New car seat law goes into effect - WFSB 3 Connecticut

New car seat law goes into effect

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New car seat laws are going into effect (WFSB) New car seat laws are going into effect (WFSB)
NEW HAVEN, CT (WFSB) -

Connecticut's new child safety seat law goes into effect in just 10 days and advocates want to make sure parents and grandparents know the new car seat rules.

"I find it with my own kids, as they hit kindergarten and first grade, almost all of their friends were not in booster seats and for my kids it was a big struggle, why do they not have to be in booster seats and I do. Seat belts are made for adults, not for kids,” said Dr. Shannon Martinello, a pediatrician and a mother of four.

She said the state's new car seat safety law will save lives.

On Thursday morning, as part of National Child Passenger Safety Week, child safety advocates, police, and AAA teamed up to get the word out on the new requirements.

"It doesn't matter how heavy your child is, as long as they don't outgrow the weight limit on their rear-facing convertible car seat, you're good keeping them rear facing and it’s so much safer,” said Diana Imondi of AAA.

Now, all children under 2 years old and under 30 pounds must be in rear-facing car seats.

When it comes to booster seats, children must remain in one until they are at least 8 years old and 60 pounds.
Those caught not following the new law will get a fine and have to attend a two-hour educational car seat class with the Department of Motor vehicles.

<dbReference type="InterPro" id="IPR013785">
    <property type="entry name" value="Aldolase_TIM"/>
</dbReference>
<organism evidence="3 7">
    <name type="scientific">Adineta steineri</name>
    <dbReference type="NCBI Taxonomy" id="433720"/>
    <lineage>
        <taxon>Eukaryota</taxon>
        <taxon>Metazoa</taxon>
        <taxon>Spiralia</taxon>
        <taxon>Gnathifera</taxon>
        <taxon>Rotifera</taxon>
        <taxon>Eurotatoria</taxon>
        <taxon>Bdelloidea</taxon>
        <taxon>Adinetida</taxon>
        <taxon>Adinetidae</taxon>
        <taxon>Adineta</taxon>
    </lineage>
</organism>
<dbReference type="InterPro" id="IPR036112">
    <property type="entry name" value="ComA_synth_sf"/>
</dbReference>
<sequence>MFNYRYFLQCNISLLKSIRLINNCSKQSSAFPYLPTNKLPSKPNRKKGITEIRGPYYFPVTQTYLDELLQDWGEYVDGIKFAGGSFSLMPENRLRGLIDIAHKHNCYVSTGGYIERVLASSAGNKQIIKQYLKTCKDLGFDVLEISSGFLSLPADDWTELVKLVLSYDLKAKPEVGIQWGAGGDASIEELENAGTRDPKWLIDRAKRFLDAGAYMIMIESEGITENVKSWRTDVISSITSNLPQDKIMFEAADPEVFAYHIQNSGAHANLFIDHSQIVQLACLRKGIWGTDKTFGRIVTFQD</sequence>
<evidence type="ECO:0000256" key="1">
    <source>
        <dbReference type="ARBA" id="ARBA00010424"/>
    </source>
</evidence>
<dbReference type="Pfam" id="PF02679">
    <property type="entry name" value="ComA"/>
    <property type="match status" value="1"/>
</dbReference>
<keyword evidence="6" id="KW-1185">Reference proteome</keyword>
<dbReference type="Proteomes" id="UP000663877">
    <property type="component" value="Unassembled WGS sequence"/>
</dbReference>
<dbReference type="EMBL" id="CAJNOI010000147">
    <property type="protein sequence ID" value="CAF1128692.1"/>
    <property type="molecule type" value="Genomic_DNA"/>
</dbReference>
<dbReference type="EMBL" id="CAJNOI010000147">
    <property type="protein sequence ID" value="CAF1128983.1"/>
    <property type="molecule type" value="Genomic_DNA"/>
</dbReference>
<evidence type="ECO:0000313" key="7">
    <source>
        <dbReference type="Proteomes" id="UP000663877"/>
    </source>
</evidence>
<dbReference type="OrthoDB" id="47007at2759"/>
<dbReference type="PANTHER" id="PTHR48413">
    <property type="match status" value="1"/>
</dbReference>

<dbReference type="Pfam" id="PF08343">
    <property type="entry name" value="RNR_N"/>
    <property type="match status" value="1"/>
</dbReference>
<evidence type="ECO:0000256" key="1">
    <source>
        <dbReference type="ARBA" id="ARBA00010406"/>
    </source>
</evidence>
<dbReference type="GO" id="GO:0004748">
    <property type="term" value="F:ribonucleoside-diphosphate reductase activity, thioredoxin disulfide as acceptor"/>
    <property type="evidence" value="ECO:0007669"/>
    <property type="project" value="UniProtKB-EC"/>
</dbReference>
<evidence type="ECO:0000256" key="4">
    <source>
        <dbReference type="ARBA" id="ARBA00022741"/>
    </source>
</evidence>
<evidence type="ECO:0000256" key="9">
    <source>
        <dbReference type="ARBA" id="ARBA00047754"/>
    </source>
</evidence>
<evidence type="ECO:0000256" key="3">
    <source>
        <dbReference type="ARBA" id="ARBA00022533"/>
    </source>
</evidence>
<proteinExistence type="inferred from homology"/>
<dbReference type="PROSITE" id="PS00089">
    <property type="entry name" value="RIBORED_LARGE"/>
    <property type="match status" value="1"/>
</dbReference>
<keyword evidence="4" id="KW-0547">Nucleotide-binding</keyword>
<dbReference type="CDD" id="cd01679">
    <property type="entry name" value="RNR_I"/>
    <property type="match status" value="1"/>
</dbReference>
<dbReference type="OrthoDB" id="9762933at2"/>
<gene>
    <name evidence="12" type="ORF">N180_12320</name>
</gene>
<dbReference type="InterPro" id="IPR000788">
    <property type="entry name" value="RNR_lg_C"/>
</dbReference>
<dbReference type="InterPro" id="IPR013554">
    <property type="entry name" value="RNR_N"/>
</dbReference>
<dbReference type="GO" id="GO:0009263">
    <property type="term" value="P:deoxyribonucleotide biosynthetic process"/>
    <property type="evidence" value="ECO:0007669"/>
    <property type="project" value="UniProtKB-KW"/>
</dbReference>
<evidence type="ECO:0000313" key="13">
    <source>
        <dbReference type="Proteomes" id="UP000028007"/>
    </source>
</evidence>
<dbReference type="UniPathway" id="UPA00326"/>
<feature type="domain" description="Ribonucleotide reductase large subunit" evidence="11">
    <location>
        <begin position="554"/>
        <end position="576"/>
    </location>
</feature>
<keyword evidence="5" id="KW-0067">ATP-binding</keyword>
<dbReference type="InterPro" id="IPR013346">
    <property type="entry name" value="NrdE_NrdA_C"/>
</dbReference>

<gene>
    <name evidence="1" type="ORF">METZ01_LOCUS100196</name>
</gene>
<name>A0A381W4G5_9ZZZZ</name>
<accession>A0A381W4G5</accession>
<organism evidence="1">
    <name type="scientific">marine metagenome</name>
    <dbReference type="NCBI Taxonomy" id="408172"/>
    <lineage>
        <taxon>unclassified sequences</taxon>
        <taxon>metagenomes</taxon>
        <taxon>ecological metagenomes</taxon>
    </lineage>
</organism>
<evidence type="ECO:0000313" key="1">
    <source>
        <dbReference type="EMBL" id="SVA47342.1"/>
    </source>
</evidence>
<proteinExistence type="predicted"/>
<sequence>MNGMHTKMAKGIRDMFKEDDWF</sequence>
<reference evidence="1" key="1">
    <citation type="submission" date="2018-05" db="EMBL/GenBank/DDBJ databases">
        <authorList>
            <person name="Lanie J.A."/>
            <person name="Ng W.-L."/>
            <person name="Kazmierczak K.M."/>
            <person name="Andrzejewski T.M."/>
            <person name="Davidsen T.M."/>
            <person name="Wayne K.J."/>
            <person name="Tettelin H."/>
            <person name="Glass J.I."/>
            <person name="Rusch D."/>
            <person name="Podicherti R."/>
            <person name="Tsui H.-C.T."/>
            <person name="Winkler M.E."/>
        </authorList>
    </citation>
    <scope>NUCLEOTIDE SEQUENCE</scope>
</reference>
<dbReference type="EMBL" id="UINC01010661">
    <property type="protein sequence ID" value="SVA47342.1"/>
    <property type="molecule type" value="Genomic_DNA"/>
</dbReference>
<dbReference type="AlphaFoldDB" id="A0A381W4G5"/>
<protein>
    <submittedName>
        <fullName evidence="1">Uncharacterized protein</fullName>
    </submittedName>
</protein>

"A child's neck is not fully formed vertebrae at 1 or 2, closer to three, so when you have a child whose head is naturally disproportionately bigger than their body and front facing, in a frontal collision, their head is going to go forward and hyperextend, causing serious or fatal damage,” said Nick Aysseh, of Yale-New Haven Hospital.

In Connecticut, experts said unfortunately only one in five car seats are used properly.

The new law goes into effect Oct. 1 so advocates say now it’s all about educating parents and raising awareness in order to keep their little ones safe.

"I think this is the equalizer that families will get the same message from both their pediatricians and the law so we can keep more kids safer for a longer period of time,” Martinello said.

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